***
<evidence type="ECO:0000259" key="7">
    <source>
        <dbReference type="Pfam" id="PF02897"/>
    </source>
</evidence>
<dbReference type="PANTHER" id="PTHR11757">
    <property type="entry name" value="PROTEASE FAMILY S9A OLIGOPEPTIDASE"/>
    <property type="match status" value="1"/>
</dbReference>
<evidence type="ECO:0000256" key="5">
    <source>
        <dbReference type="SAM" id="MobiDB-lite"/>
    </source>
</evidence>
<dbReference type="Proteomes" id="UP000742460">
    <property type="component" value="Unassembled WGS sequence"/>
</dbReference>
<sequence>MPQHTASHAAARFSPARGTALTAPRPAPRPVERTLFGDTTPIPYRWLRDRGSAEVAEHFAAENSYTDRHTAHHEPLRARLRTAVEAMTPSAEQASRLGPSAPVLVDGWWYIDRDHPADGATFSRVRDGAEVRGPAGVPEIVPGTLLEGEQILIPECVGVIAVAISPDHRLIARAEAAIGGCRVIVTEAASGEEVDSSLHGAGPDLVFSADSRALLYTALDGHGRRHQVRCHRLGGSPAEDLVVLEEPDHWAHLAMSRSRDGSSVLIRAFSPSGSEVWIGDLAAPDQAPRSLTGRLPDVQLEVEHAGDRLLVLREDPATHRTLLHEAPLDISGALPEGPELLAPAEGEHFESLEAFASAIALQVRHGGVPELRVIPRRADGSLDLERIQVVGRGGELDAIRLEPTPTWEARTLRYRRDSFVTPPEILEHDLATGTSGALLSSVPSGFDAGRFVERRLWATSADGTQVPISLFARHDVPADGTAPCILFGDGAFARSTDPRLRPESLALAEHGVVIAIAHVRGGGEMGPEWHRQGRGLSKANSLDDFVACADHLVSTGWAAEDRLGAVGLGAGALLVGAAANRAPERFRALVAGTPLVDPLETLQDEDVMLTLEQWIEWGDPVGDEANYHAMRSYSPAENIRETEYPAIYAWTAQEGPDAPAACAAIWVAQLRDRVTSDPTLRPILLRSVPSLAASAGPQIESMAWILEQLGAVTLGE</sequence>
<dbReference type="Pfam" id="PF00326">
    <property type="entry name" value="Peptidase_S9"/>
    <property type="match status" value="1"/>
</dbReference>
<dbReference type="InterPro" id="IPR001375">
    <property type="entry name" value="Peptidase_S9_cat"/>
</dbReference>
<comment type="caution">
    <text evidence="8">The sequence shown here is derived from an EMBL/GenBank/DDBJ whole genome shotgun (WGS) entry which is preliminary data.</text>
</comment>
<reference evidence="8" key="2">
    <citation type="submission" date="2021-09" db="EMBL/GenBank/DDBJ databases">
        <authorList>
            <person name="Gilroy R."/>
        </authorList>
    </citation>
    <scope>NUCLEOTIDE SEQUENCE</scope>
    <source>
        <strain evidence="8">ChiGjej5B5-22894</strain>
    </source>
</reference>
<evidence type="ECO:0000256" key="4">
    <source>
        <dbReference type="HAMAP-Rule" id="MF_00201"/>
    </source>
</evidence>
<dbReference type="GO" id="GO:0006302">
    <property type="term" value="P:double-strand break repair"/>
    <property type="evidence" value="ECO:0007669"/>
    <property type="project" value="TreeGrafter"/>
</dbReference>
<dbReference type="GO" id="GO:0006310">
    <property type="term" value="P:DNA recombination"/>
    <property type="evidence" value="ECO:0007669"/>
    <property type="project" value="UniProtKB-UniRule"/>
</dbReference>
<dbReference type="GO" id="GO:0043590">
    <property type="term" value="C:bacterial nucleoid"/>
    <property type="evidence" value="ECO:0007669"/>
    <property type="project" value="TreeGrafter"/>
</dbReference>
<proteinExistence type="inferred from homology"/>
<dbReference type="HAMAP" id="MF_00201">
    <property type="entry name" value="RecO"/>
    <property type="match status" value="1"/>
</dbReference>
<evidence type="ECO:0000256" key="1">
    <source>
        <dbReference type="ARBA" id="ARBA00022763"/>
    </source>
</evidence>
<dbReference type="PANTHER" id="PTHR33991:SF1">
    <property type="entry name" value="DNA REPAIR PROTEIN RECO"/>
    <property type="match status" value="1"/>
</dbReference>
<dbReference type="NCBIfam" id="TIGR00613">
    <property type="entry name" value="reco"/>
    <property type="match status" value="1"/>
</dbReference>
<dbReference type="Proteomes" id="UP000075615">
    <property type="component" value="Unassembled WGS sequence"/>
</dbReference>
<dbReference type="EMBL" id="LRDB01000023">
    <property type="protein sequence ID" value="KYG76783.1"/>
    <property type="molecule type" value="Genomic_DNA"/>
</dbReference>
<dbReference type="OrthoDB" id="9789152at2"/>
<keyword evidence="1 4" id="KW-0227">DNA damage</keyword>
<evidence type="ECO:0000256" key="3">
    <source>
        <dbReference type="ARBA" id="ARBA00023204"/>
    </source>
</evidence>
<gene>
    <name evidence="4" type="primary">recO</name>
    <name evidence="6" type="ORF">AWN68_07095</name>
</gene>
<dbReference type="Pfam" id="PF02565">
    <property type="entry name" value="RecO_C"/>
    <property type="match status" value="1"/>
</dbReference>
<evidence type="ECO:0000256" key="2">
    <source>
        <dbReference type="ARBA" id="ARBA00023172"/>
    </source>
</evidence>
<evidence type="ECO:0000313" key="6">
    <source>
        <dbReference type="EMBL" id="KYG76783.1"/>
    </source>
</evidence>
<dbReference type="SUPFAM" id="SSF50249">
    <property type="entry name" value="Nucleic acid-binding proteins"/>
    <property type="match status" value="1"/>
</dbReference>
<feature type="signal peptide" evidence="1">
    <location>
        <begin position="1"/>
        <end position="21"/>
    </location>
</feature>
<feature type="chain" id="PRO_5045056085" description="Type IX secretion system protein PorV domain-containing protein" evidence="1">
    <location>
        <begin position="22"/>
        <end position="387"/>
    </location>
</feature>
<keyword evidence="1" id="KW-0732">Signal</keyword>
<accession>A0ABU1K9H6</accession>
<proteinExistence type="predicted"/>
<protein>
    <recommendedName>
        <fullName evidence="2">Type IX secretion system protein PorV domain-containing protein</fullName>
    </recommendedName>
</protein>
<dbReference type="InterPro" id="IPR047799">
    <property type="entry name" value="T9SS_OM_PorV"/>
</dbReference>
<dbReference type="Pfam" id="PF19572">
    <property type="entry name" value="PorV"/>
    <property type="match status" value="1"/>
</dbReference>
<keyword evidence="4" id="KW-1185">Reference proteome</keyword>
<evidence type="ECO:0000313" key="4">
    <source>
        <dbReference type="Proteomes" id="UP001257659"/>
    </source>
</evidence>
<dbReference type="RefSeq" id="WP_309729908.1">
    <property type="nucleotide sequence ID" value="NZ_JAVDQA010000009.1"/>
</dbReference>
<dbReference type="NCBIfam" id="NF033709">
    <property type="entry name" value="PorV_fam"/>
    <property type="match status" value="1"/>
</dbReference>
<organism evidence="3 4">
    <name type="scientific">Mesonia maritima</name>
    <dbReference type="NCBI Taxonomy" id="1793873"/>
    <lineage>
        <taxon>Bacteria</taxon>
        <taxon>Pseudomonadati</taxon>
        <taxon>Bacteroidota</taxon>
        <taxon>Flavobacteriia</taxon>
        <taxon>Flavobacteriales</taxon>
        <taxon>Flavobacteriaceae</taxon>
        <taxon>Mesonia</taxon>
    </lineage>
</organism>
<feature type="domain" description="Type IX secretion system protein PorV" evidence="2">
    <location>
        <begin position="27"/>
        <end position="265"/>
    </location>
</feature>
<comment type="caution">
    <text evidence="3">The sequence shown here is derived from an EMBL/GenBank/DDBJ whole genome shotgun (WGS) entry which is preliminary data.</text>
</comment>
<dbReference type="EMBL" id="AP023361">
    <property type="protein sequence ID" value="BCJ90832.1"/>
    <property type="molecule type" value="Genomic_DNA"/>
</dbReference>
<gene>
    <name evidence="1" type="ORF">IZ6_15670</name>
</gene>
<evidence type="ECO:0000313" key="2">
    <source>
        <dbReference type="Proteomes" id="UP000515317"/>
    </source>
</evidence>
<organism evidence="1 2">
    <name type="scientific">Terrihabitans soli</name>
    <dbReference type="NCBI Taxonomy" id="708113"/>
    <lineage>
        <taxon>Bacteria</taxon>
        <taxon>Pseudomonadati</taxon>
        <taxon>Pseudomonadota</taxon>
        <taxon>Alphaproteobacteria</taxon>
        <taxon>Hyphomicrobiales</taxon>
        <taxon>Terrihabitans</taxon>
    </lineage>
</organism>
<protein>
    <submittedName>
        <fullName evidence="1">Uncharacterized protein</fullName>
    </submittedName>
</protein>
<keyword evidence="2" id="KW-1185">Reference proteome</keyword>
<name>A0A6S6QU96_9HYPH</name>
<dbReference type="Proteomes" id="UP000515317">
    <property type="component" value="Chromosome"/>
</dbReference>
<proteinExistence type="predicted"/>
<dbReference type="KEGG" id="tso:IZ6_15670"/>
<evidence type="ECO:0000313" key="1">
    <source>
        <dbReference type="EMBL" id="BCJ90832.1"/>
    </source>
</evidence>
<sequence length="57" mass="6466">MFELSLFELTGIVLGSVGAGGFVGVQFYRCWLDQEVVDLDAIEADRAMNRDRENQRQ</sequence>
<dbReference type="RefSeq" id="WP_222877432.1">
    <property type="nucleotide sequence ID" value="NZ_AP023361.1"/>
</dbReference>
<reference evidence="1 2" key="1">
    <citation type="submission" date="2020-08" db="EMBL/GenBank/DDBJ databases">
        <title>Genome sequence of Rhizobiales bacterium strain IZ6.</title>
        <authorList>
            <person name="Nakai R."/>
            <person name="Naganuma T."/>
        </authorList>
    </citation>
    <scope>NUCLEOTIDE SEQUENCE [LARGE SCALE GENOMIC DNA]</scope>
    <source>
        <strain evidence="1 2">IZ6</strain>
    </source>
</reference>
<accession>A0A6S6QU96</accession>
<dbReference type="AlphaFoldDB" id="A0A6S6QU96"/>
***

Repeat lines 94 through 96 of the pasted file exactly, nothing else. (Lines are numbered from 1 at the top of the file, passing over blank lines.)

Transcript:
    <name evidence="6" type="ORF">AWN68_07095</name>
</gene>
<dbReference type="Pfam" id="PF02565">